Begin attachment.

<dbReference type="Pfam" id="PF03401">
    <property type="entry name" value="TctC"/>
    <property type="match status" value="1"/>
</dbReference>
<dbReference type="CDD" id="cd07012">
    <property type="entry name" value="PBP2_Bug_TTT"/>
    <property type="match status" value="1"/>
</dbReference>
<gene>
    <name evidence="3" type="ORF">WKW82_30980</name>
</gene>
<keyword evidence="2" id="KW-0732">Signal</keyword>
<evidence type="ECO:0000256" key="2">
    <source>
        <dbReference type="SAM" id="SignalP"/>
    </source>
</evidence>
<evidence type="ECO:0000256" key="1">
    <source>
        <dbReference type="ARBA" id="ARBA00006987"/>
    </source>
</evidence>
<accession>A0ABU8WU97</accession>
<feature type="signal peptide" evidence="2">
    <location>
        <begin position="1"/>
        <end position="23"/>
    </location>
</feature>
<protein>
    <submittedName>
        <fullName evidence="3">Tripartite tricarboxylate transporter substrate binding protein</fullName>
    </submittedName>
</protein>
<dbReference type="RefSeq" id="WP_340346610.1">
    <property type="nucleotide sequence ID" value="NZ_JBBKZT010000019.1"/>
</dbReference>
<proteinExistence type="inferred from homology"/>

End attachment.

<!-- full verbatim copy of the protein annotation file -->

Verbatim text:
<dbReference type="Pfam" id="PF03401">
    <property type="entry name" value="TctC"/>
    <property type="match status" value="1"/>
</dbReference>
<dbReference type="CDD" id="cd07012">
    <property type="entry name" value="PBP2_Bug_TTT"/>
    <property type="match status" value="1"/>
</dbReference>
<gene>
    <name evidence="3" type="ORF">WKW82_30980</name>
</gene>
<keyword evidence="2" id="KW-0732">Signal</keyword>
<evidence type="ECO:0000256" key="2">
    <source>
        <dbReference type="SAM" id="SignalP"/>
    </source>
</evidence>
<evidence type="ECO:0000256" key="1">
    <source>
        <dbReference type="ARBA" id="ARBA00006987"/>
    </source>
</evidence>
<accession>A0ABU8WU97</accession>
<feature type="signal peptide" evidence="2">
    <location>
        <begin position="1"/>
        <end position="23"/>
    </location>
</feature>
<protein>
    <submittedName>
        <fullName evidence="3">Tripartite tricarboxylate transporter substrate binding protein</fullName>
    </submittedName>
</protein>
<dbReference type="RefSeq" id="WP_340346610.1">
    <property type="nucleotide sequence ID" value="NZ_JBBKZT010000019.1"/>
</dbReference>
<proteinExistence type="inferred from homology"/>